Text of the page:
On August 16, 2006, Russian maritime authorities killed a Japanese fisherman and captured a crab fishing boat in the waters around the disputed Kuril Islands. The Russian foreign ministry has claimed that the death was caused by a "stray bullet".[7]

On September 28, 2006, Russian Foreign Minister Sergei Lavrov said Russia would "continue the dialogue with the new Japanese government. We will build our relations, how the peoples of the two countries want them to be. Then-Foreign Minister Taro Aso remained on his post in the government. We have good, long-standing relations, we will act under the elaborated program."[8]

The dispute over the Southern Kuril Islands deteriorated Russo-Japan relations when the Japanese government published a new guideline for school textbooks on July 16, 2008 to teach Japanese children that their country has sovereignty over the Kuril Islands. The Russian public was generally outraged by the action and demanded the government to counteract. The Foreign Minister of Russia announced on July 18, 2008 "[these actions] contribute neither to the development of positive cooperation between the two countries, nor to the settlement of the dispute," and reaffirmed its sovereignty over the islands.[9][10]

In 2010, President of Russia Dmitry Medvedev became the first Russian president to take a state trip to the Kuril Islands. Medvedev shortly ordered significant reinforcements to the Russian defences on the Kuril Islands. Medvedev was replaced by Vladimir Putin in 2012.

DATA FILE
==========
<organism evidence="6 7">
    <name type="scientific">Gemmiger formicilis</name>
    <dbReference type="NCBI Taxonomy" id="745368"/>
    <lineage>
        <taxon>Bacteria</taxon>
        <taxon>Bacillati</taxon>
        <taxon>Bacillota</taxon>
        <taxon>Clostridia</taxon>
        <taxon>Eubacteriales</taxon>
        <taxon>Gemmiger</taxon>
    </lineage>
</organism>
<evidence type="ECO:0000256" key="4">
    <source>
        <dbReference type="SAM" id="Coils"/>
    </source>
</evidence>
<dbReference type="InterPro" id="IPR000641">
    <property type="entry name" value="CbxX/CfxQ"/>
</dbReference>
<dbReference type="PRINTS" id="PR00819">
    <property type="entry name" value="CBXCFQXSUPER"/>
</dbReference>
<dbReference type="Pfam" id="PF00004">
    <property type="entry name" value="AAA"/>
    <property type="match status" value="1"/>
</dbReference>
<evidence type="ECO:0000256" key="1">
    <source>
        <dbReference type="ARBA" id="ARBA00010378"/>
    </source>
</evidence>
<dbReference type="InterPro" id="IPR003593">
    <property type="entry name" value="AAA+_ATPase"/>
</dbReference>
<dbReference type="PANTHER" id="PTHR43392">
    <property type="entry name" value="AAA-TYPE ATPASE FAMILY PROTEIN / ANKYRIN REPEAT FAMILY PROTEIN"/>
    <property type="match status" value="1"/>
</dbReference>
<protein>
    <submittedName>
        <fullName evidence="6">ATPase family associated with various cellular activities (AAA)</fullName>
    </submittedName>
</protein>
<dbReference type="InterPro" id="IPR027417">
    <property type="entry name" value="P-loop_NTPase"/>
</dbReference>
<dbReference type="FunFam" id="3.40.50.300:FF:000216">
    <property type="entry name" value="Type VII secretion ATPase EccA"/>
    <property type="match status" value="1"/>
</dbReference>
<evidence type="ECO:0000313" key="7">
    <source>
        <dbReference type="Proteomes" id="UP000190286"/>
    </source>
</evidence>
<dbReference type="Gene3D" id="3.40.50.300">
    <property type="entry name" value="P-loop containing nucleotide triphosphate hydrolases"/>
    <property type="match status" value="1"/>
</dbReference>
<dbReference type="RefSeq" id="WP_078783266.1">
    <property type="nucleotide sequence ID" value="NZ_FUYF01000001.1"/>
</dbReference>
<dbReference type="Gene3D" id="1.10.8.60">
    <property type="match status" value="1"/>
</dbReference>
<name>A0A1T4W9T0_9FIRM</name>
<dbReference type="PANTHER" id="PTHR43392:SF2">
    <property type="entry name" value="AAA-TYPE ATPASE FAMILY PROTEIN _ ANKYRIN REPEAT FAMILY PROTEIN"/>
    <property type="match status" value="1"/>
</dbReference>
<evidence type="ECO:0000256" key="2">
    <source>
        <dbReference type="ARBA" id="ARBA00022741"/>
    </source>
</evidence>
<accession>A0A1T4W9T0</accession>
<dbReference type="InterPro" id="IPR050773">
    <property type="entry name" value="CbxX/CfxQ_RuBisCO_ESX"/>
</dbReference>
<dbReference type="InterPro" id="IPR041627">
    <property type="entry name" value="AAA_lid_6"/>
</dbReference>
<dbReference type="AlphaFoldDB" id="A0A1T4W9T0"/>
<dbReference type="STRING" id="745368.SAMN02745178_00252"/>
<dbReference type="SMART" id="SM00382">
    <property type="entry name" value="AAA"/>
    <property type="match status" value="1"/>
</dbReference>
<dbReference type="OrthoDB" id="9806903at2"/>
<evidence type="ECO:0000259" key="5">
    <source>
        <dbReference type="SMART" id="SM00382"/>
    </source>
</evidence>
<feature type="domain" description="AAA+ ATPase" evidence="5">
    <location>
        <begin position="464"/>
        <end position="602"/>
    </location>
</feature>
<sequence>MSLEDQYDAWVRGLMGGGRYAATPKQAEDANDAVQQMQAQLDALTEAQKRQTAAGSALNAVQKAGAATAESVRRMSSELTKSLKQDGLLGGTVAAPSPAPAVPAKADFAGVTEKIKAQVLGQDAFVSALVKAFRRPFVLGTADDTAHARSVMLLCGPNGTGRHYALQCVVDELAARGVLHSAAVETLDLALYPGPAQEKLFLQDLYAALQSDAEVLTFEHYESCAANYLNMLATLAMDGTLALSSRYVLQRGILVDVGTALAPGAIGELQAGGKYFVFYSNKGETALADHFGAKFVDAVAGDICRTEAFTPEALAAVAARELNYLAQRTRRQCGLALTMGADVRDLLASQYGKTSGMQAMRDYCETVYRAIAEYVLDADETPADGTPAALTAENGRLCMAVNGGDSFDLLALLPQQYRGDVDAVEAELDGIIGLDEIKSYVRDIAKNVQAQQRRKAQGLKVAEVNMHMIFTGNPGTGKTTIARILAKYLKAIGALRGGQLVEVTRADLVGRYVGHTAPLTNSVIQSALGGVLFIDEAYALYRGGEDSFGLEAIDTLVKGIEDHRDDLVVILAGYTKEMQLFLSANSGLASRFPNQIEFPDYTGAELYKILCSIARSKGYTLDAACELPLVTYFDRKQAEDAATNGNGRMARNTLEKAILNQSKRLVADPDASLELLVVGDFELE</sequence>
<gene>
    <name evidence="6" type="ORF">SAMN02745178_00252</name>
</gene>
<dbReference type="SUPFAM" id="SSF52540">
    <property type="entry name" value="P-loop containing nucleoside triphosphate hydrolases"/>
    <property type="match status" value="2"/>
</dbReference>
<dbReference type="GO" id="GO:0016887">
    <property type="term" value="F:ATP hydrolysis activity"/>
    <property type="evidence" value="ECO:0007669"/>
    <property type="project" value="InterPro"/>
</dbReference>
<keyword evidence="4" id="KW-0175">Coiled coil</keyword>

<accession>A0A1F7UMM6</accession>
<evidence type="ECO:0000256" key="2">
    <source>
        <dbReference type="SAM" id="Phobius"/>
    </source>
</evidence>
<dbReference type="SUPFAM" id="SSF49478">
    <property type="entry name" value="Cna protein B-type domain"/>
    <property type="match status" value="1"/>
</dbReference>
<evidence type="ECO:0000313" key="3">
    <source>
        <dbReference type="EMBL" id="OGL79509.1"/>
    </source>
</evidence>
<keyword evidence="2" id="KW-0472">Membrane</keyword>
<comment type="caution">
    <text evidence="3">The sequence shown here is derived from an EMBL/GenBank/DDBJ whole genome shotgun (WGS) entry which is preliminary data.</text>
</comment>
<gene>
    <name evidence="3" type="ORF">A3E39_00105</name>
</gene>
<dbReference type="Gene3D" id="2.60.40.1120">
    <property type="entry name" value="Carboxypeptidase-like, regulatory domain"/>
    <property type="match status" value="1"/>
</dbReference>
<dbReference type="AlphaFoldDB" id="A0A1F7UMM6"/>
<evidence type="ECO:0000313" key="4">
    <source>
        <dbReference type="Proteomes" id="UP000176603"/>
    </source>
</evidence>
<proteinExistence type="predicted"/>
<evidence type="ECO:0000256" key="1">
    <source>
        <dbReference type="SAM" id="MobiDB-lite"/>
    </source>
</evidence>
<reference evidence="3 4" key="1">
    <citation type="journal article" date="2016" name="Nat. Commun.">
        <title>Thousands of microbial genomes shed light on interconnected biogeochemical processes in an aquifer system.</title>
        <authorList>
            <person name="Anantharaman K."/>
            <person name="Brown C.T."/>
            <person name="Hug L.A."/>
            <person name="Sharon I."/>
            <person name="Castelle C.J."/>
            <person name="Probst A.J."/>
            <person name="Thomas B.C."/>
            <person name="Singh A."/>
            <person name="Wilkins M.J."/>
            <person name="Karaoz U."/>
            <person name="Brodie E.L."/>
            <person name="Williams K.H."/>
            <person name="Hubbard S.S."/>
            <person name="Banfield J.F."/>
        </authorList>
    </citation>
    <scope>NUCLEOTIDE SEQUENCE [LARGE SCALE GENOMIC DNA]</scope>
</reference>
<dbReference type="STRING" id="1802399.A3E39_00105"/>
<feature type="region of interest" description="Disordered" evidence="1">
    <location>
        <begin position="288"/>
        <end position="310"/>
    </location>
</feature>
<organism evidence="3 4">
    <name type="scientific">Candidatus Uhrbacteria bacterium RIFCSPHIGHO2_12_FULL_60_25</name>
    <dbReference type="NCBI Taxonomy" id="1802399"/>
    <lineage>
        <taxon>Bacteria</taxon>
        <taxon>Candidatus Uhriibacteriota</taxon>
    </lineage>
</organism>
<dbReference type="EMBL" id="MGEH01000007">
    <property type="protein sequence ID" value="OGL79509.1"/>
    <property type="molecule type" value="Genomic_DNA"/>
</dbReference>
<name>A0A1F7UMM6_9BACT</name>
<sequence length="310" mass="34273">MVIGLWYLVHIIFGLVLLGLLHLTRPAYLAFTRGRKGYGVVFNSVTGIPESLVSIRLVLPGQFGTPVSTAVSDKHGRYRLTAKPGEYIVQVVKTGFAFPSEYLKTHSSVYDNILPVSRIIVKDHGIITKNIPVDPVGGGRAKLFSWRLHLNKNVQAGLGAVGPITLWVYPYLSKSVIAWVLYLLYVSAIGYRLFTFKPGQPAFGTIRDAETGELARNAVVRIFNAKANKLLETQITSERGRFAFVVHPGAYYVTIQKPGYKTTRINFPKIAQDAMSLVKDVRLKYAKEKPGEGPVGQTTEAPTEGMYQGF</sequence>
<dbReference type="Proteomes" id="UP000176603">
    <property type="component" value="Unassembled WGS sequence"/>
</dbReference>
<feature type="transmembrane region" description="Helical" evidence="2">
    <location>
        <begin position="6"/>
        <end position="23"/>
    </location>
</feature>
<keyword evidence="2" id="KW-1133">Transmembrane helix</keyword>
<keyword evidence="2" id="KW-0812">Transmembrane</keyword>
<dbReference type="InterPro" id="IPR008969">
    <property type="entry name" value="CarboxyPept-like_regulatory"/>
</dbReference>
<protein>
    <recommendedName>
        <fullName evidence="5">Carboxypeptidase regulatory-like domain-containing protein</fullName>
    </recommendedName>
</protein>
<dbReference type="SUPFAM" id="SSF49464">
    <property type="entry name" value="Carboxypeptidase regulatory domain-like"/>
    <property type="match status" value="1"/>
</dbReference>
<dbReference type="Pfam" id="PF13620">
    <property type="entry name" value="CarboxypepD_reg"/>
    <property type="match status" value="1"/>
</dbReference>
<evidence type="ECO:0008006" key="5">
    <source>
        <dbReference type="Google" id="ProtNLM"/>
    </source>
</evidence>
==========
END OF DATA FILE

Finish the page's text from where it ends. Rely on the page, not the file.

In November 2013, Japan held its first ever diplomatic talks with the Russian Federation, and the first with Moscow since the year 1973.[11]

See also[edit]


  1. ^ Mochizuki, Takashi (2013-04-26). "Japan Seeks Closer Russia Ties - WSJ". Online.wsj.com. Retrieved 2016-10-22. 
  2. ^ "Opinion of Russia". Pew Research Center. 2012. Retrieved 12 August 2013. 
  3. ^ "Путин на встрече с Абэ прокомментировал российско-японские отношения". RIA Novosti. Retrieved 27 April 2017. 
  4. ^ "Абэ рассказал об итогах встречи с Путиным". RIA Novosti. Retrieved 27 April 2017. 
  5. ^ "TASS: Russia - Japan halts consultations on easing visa regime with Russia". En.itar-tass.com. Retrieved 2016-10-22. 
  6. ^ "Japan breaks several Ties with Russia over Crimea crisis". IANS. News.biharprabha.com. Retrieved 19 March 2014. 
  7. ^ Justin McCurry. "Japanese fisherman killed in Kuril dispute | World news". The Guardian. Retrieved 2016-10-22. 
  8. ^ "Archived copy". Archived from the original on 2007-03-11. Retrieved 2006-09-29. 
  9. ^ "Russia hopes to solve territorial dispute with Japan by strengthening trust_English_Xinhua". News.xinhuanet.com. 2008-07-19. Retrieved 2016-10-22. 
  10. ^ Japanese schoolbooks to claim Russia's Southern Kuril Islands[permanent dead link], RussiaToday, Accessed 2008-07-19
  11. ^ "First diplomatic talks between Japan, Russia result in strengthened security cooperation". The Japan Daily Press. 2013-11-04. Retrieved 2016-10-22. 

Further reading[edit]

  • Allison, Graham, Hiroshi Kimura and Konstantin Sarkisov, eds. Beyond Cold War to Trilateral Cooperation in the Asia-Pacific Region: Scenarios for new relationships between Japan, Russia, and the United States (Harvard University Press, 1993)
  • Hara, Kimie. Japanese-Soviet/Russian Relations since 1945: A Difficult Peace (1998) online

External links[edit]